# Wolfram Language & System 10.3 (2015)|Legacy Documentation

This is documentation for an earlier version of the Wolfram Language.
BUILT-IN WOLFRAM LANGUAGE SYMBOL

# DegreeCentrality

gives a list of vertex degrees for the vertices in the underlying simple graph of g.

DegreeCentrality[g,"In"]
gives a list of vertex in-degrees.

DegreeCentrality[g,"Out"]
gives a list of vertex out-degrees.

DegreeCentrality[{vw,},]
uses rules to specify the graph g.

## DetailsDetails

• DegreeCentrality will give high centralities to vertices that have high vertex degrees.
• The vertex degree for a vertex is the number of edges incident to .
• For a directed graph, the in-degree is the number of incoming edges and the out-degree is the number of outgoing edges.
• For an undirected graph, in-degree and out-degree coincide.
• DegreeCentrality works with undirected graphs, directed graphs, multigraphs, and mixed graphs.

## Background & ContextBackground & Context

• DegreeCentrality returns a list of non-negative integers ("degree centralities") that are particular centrality measures of the vertices of a graph. Degree centrality is a measure of the centrality of a node in a network and is defined as the number of edges (including self-loops) that lead into or out of the node. Degree centralities therefore lie between and inclusive, where is the number of vertices in a graph, and identify nodes in the network by their influence on other nodes in their immediate neighborhood. This measure has found applications in social networks, transportation, biology, and the social sciences.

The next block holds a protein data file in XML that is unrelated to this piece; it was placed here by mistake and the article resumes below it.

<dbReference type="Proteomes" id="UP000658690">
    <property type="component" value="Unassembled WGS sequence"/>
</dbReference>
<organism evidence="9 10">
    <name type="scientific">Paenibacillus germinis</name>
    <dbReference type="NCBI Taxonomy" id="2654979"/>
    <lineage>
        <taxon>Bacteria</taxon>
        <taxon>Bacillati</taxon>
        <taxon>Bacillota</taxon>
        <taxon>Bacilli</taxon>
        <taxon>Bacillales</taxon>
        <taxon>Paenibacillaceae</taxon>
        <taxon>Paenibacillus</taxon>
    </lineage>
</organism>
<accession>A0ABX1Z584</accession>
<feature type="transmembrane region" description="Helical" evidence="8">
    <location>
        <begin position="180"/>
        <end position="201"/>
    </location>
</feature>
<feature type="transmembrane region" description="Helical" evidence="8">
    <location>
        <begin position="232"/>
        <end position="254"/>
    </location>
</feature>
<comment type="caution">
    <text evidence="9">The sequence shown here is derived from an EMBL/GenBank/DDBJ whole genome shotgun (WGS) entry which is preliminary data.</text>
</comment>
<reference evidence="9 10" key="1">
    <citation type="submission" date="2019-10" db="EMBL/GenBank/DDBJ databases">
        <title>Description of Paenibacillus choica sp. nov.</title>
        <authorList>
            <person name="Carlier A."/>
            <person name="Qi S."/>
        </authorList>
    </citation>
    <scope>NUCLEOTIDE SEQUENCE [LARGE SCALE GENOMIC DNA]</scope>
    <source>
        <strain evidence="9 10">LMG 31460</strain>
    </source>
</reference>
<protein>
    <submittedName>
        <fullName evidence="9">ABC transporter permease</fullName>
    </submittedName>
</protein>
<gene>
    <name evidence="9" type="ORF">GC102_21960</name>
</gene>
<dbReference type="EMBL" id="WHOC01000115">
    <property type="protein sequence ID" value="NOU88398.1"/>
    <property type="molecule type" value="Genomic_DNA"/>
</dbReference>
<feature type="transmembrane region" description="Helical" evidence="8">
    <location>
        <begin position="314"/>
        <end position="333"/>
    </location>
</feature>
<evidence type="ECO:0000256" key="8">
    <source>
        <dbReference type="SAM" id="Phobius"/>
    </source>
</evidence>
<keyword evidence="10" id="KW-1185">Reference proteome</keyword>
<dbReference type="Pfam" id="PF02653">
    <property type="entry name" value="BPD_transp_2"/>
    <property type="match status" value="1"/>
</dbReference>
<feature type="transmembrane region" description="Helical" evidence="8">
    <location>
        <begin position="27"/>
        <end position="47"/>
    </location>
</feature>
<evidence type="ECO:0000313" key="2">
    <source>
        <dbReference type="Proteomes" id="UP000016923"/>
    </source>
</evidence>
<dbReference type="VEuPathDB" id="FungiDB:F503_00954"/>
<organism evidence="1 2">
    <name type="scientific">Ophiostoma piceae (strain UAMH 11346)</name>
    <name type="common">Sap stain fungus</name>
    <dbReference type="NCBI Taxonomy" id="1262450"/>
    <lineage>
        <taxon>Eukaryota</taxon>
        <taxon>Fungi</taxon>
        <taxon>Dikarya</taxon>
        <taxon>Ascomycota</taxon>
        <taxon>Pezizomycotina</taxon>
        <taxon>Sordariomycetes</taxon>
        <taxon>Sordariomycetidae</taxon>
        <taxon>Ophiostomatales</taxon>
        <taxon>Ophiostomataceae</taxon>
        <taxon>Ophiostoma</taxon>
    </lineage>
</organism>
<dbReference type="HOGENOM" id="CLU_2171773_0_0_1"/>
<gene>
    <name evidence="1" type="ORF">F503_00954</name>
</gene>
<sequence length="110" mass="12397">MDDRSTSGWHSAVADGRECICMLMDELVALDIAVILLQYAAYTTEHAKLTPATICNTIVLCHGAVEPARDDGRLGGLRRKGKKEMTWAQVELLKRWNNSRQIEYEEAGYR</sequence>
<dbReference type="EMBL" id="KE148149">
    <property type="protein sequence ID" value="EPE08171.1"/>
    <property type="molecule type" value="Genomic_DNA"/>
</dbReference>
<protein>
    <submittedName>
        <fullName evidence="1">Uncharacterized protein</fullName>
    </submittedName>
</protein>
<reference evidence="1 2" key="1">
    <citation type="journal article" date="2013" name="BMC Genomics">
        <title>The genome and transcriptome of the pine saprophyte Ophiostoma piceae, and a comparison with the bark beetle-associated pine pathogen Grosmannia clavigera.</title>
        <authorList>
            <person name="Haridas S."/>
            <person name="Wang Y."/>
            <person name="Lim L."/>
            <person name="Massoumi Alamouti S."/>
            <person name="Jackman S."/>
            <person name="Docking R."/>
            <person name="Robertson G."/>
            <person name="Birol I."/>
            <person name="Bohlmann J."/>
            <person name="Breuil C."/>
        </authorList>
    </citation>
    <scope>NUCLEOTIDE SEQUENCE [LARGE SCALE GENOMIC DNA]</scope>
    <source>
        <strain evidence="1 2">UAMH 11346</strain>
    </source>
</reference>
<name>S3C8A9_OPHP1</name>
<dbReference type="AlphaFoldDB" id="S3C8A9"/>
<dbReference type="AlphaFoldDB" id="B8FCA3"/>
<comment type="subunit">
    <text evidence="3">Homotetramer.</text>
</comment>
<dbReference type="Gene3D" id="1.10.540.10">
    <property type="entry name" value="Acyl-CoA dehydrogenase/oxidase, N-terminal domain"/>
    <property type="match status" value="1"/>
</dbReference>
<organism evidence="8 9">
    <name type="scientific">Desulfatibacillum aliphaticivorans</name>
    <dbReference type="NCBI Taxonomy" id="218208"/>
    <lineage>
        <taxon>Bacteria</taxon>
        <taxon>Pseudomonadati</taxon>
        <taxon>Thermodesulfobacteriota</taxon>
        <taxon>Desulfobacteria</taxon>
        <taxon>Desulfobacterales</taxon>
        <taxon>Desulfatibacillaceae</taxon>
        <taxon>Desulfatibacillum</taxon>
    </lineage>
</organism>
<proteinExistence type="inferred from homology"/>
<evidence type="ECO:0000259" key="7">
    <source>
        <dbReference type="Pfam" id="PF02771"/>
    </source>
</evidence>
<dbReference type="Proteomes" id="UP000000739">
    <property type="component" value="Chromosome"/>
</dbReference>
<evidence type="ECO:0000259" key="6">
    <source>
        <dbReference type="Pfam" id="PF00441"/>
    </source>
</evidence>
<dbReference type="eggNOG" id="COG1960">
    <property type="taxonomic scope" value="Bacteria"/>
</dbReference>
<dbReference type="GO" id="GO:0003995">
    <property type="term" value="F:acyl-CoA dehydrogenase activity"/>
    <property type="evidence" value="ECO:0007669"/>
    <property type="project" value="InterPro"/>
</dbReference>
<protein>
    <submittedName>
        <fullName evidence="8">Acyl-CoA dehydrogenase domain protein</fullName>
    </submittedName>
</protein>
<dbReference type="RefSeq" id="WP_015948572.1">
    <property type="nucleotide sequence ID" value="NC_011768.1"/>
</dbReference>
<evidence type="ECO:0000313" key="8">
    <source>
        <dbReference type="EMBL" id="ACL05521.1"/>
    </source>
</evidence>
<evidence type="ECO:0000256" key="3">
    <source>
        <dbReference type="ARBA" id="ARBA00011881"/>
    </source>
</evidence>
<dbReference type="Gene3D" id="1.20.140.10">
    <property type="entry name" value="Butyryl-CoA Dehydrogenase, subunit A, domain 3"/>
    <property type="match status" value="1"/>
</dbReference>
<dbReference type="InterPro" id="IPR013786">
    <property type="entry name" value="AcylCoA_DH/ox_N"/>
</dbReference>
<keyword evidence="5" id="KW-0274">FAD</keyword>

• A second argument "In" or "Out" can be used to give a list of vertex in- or out-degrees, respectively, which correspond to one another for undirected graphs.
• DegreeCentrality is a local measure that is equivalent to VertexDegree for simple graphs. Similar centrality measures include EigenvectorCentrality and KatzCentrality.

## ExamplesExamplesopen allclose all

### Basic Examples  (2)Basic Examples  (2)

Compute degree centralities:

 Out[2]=

Highlight:

 Out[3]=

Rank vertices. Highest-ranked vertices have the most connections to other vertices:

 Out[2]=